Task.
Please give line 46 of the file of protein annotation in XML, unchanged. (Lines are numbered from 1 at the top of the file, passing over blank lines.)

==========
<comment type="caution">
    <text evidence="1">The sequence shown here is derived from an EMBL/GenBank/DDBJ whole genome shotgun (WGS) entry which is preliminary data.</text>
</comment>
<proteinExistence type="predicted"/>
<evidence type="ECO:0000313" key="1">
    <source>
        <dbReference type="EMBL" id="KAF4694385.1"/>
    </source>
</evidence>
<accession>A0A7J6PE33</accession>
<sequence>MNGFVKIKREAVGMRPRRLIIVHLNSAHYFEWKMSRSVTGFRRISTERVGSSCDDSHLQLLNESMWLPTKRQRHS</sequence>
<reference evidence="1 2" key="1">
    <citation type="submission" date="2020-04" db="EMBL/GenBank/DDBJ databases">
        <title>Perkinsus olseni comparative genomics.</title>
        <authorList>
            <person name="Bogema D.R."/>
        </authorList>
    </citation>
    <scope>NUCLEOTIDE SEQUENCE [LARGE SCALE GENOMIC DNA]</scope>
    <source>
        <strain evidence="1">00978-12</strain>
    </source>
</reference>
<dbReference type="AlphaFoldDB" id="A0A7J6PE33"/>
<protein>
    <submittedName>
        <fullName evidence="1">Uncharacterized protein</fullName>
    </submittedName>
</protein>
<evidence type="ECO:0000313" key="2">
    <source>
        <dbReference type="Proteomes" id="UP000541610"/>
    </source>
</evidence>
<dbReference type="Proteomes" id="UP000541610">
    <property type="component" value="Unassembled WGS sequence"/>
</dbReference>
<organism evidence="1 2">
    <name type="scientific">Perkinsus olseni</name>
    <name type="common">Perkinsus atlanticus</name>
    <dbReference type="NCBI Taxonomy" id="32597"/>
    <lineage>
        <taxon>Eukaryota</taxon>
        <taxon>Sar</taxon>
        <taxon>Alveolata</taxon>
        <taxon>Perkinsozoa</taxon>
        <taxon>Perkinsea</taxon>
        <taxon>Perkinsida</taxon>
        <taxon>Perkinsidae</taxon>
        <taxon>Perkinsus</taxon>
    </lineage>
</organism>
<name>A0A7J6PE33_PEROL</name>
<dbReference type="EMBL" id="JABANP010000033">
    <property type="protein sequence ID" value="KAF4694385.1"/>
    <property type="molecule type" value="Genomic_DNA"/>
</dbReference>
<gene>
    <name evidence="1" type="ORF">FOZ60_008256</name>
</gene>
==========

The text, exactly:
        <taxon>Perkinsozoa</taxon>